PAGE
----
“Something that guests hear in the bays sometimes is somebody yells, ‘Code 1’ to somebody else,” Hempy says. “That’s basically saying, ‘Good job serving that mission statement.’”
Prioritizing customer care and embracing the OilStop mission ensures that customers will keep returning for years to come.
“The things we hear [about] most from guests who’ve been with us a long time are the attitude and the energy of the team,” Hempy says. “You pull in there and it feels like people are happy to be there. It feels like there’s an energy.”
Hempy says quality experiences are valuable to customers these days.
“I think we all, as consumers, kind of miss feeling like we’re being taken care of [and] feeling like someone cares,” Hempy says.
OilStop ensures customers are cared for by making each interaction about more than just the service being rendered. Hempy says it’s ultimately about making the customer feel comfortable.
“These things aren’t always measurable, but the feeling you get when you pull up and they offer you a cold water while you’re waiting, you feel appreciated. You feel like you’re appreciated, and you’re being thought of. To me, that is the best marketing there is.”
Differentiating your business and communicating those differences to your customers can help you stand out amongst competitors. It may involve extra effort but according to Hempy it’s worth it.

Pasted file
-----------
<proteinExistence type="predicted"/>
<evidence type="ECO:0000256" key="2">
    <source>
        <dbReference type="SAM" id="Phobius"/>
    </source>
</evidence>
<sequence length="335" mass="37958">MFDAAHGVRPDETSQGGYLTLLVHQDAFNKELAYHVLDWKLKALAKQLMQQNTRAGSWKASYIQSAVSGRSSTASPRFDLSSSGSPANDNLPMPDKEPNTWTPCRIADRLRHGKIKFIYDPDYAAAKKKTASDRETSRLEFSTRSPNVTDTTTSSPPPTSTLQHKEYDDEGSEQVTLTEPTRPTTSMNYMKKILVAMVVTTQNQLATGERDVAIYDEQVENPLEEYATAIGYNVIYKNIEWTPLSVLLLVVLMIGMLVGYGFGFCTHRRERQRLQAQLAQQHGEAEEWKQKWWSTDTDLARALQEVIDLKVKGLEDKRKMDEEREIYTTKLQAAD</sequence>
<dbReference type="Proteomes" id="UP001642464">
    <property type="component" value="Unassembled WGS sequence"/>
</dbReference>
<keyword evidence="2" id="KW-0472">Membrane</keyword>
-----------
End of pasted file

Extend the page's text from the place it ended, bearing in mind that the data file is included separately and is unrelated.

“It’s important because not everyone does it,” Hempy says. “It’s kind of an overlooked piece of the puzzle that to me and our team is the most important piece of the puzzle.”
But the work doesn’t stop once you get the customer in the door, Hempy says. In many ways, that’s when the real work is just getting started.
“It costs a lot to gain a customer in the oil change business. I think it’s what you do with them once you have them that matters a lot more than necessarily just the acquisition spend on the marketing or the advertisement or the coupon,” Hempy says. “How do you retain? How do you drive retention? I think that’s the focus that maybe gets missed sometimes.”